Training of archive staff is a clear need stated by all organizations answering the questionnaire. Those answering questionnaire II state that training at university level does not exist and that even basic training is quite deficient.

How great is the demand for today and tomorrow?

The NGO's have agreed to seek an answer to this question. One thing is already certain: need varies tremendously from one country to another, and specialized training is not justifiable everywhere.

Education or training: what is required?

Both are considered necessary. Proven forms of on-the-spot training, courses, seminars and summer schools at national, regional and international level should be continued, systematized, co-ordinated and expanded. It is, however, also necessary to create an academic qualification for employees of audiovisual archives. Acquiring knowledge in the roundabout manner is not very efficient, takes too long and does not meet practical requirements.

In which fields should audiovisual archivists specialize? Do the traditional scientific disciplines not offer an adequate foundation?

Decades of practical experience in audiovisual archives have given birth to new theoretical questions. Investigation and analysis are still in the early stage, but it is evident that a new scientific specialization and differentiation are emerging. To mention but a few of the new problem areas posed in audiovisual archives:

Access - Is a legal deposit for audiovisual material, similar to that for books and magazines, possible, necessary or desirable? Archive practice can testify to a wide variety of models, ranging from compulsory deposit and donation through to purchase. All these models have their roots in specific social conditions. The advantages and disadvantages should be analyzed.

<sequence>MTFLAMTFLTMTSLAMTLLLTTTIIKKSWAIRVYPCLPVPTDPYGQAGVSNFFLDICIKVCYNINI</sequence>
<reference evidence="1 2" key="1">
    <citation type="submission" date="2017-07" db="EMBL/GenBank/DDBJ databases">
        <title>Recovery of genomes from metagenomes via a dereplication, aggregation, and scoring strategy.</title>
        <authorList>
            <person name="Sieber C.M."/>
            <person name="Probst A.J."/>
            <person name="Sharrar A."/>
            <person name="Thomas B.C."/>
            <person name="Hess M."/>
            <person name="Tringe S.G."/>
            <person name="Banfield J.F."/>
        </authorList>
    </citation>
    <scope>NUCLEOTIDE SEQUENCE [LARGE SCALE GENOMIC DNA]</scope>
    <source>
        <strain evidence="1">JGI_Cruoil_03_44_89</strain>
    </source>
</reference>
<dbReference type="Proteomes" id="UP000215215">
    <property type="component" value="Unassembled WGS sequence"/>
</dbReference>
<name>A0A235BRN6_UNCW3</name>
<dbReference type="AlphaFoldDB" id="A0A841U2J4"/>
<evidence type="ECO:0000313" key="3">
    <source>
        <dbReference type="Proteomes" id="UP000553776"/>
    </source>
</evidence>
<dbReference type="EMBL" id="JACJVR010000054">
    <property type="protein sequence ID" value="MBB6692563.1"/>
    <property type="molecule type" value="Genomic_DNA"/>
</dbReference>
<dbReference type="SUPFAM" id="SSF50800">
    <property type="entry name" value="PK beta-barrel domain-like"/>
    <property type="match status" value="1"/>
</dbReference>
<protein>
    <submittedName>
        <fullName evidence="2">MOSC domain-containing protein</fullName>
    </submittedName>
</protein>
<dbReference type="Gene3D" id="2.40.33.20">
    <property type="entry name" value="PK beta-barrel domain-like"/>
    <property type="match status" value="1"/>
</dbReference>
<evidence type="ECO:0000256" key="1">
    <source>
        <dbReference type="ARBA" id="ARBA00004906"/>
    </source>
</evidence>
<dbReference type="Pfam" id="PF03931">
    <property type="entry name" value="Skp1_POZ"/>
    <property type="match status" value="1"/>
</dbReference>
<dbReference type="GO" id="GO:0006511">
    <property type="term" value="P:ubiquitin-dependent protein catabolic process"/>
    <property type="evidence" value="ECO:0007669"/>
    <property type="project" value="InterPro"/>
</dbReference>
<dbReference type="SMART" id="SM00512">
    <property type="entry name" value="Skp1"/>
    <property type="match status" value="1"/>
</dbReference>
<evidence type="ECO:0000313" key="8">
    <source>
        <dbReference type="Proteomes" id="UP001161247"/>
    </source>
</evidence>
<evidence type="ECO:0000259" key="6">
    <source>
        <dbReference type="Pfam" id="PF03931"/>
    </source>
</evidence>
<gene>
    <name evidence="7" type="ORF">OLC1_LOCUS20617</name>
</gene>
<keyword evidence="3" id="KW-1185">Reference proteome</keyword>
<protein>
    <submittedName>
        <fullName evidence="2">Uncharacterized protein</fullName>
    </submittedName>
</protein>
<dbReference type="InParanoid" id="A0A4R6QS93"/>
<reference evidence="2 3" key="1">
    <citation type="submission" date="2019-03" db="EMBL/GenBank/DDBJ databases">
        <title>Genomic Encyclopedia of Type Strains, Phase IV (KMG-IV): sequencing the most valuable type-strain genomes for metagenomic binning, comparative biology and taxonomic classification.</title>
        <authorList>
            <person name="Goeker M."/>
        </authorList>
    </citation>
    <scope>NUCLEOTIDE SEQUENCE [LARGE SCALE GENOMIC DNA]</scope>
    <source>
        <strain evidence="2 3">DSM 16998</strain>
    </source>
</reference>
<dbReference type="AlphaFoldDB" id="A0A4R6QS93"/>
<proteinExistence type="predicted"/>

Evaluation - Completely new aspects have to be considered in establishing criteria for evaluation: the cost of the material itself, production costs, the totally new pattern of users. Individual researchers are not the primary users of audiovisual archives, but rather institutions in the audiovisual media whose main concern is to use the archive material again.

Cataloguing - Existing standards for books or non-book material have proved unsuitable for cataloguing audiovisual material. New methodological demands are made on cataloguing, documentation and indexing by the specific nature of the various recording procedures, the manner in which non-readable data carriers are rendered usable, and the combination of sound and visual elements.

Preservation and Restoration - The physical and chemical properties of recording materials call for scientifically devised methods of storage, handling and restoration which are not the same as those applied to conventional archive, library and museum stock. The ongoing refinement of reproduction technologies gives rise to ethical and theoretical questions concerning the potential manipulation of original audiovisual documents.

Source Criticism - The tools hitherto used in source criticism are not adequate to identify the authenticity of audiovisual material.